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Source: The Star

Posted on October 22, 2009

When it comes to data security and privacy risks, many small and medium-sized businesses may have their heads buried in the sand, experts say. That's because these companies tend to ignore the risks of a breach, believing they will never be targets, or that it will cost too much to beef up safety measures.

In fact, it's a risk they can't afford to take, says Nicholas Cheung, head of assurance services development for the Canadian Institute of Chartered Accountants.

Customers expect a personal touch from smaller companies, and in return, trust them with more information. A security breach, whether it's credit-card information left exposed on a website, or a laptop filled with customer details that goes missing, can spell disaster.

"If something happens where a small business might lose the information, you're breaking that bond, that trust, and really, your reputation is at stake," Cheung says.

A survey released last year by security vendor McAfee found that, in Canada, 44 per cent of small and medium-sized companies spent just one hour or less each week on IT security.

A study issued jointly by Telus Corp. and the University of Toronto's Rotman School of Management in July 2008, found that only 59 per cent of companies have an IT security strategy in place that is properly enforced.

These days, most security attacks aren't targeted at all; programs that are designed to steal data automatically scan networks around the globe, looking for vulnerable computer systems. And if someone is trying to target a larger company, a smaller partner would be a logical place to start, says Robert Beggs, head of Digital Defence. Consider a national firm that outsources a marketing campaign to a one-person shop.

"I know the small company is going to be less secure. They don't have security staff. They don't have the money to buy intrusion detection systems that might catch me. They might take shortcuts in their security."

Business owners typically overlook security threats that come from within the company. "The office has a family atmosphere. You know the person, you've invited them to barbecues. When the person betrays you by stealing data, you're less likely to report it," Beggs says.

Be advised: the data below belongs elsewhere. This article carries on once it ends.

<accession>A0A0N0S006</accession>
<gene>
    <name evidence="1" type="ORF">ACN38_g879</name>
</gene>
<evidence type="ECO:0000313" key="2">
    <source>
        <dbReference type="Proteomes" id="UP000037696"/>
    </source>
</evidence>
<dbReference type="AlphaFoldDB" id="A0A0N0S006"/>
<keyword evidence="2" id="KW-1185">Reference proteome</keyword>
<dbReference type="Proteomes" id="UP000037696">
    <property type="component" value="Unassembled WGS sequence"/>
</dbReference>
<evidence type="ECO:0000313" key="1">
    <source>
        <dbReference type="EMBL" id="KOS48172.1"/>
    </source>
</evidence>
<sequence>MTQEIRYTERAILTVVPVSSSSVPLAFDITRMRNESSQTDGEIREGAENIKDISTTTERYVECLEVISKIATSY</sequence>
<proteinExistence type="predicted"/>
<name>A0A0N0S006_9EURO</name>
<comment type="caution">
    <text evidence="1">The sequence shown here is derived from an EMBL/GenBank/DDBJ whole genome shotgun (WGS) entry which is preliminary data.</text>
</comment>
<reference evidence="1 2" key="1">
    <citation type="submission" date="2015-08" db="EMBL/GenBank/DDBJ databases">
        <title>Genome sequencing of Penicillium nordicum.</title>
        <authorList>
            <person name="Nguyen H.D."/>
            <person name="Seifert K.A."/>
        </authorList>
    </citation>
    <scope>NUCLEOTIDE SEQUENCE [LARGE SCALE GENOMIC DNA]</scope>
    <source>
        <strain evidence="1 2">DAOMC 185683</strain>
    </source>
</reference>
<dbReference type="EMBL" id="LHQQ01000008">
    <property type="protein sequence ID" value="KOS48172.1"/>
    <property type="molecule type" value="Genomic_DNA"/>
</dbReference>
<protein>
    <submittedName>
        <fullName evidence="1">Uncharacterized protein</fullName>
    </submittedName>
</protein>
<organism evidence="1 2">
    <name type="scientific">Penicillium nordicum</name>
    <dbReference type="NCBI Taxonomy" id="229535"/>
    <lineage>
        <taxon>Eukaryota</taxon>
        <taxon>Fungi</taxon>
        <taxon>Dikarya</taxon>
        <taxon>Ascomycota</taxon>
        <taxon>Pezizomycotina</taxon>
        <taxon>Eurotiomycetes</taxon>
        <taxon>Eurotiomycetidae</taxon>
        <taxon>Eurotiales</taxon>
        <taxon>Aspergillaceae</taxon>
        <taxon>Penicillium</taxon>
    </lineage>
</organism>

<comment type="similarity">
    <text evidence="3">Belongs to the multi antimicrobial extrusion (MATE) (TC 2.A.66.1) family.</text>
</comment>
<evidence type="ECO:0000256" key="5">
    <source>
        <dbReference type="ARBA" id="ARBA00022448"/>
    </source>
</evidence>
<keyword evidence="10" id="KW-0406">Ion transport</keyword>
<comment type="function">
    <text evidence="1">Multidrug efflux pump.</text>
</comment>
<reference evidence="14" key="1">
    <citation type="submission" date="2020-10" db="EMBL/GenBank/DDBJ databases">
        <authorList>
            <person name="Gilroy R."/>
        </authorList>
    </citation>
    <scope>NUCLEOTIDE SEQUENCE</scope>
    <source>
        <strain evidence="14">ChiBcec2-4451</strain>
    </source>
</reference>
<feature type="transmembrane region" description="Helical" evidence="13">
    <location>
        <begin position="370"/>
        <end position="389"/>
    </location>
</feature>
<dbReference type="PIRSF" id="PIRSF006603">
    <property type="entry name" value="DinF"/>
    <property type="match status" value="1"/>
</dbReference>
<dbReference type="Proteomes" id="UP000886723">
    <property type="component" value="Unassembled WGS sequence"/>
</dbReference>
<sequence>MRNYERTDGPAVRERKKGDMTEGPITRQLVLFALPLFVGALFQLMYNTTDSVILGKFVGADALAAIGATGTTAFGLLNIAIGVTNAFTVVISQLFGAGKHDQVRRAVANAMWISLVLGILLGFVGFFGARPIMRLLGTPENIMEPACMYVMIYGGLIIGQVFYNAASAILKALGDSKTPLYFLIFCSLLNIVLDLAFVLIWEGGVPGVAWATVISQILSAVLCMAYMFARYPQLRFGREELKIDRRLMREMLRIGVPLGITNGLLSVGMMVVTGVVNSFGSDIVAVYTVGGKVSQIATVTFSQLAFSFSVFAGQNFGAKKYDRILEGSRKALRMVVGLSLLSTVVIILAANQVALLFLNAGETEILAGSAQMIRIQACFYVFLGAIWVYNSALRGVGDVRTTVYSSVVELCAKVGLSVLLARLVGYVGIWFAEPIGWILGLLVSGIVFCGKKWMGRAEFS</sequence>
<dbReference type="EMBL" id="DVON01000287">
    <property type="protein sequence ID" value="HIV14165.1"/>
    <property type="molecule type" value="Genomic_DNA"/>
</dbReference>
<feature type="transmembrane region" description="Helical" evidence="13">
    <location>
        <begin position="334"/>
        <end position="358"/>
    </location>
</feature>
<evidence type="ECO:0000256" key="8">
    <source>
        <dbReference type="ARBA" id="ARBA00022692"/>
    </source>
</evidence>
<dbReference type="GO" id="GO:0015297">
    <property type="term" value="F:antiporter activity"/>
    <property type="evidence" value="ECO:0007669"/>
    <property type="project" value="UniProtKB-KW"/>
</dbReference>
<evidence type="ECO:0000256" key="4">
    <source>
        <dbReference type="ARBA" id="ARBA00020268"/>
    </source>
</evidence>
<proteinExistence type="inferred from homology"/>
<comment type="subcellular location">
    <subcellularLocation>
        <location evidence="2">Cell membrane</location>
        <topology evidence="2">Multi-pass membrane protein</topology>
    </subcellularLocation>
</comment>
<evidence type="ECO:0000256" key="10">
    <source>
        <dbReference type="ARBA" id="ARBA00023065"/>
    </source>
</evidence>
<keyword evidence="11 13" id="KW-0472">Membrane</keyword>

Small companies also tend to collect too much information and hold on to it for too long, says Cheung. "Not only does retaining that information have costs, that can be a potential liability. If you don't have it, you can't lose it."

Many companies are still not securing, shredding or disposing of information properly. Too often, sensitive items such as credit-card receipts or other personal information just end up in a recycling bin or the trash

What can small businesses do? Start with basic training for employees.

Make sure everyone understands what information from customers is personal, why they are collecting it, and how that information should be handled. "They should know what their obligations are under the law, if there's a privacy complaint how they should deal with it, and whom they should notify at their own organization," says Cheung.

Stories about hackers make the headlines, but in fact, half of all data breaches are due to an employee losing a laptop or UBS key that contains sensitive information. That's why it's so important to encrypt hard-drives and files.

Studies show that the cost of a data breach can be as much as $202 (U.S.) per lost record, and lost business accounts for most of that figure, Cheung says. "The cost of preventing a breach is almost always less than trying to rectify it when something has happened."

The CICA offers a Privacy and Data Security Toolkit to help organizations identify data security and privacy risks. It includes a self-assessment, as well as advice, articles, checklists, and training templates. The book was authored by Claudiu Popa of Informatica Information Security and Nicholas Cheung.

Most security breaches are found out by a third party, Cheung points out. "That's why we try to advocate these self-assessments. Hopefully, you can be aware of the warning signs yourself instead of someone else telling you about it."

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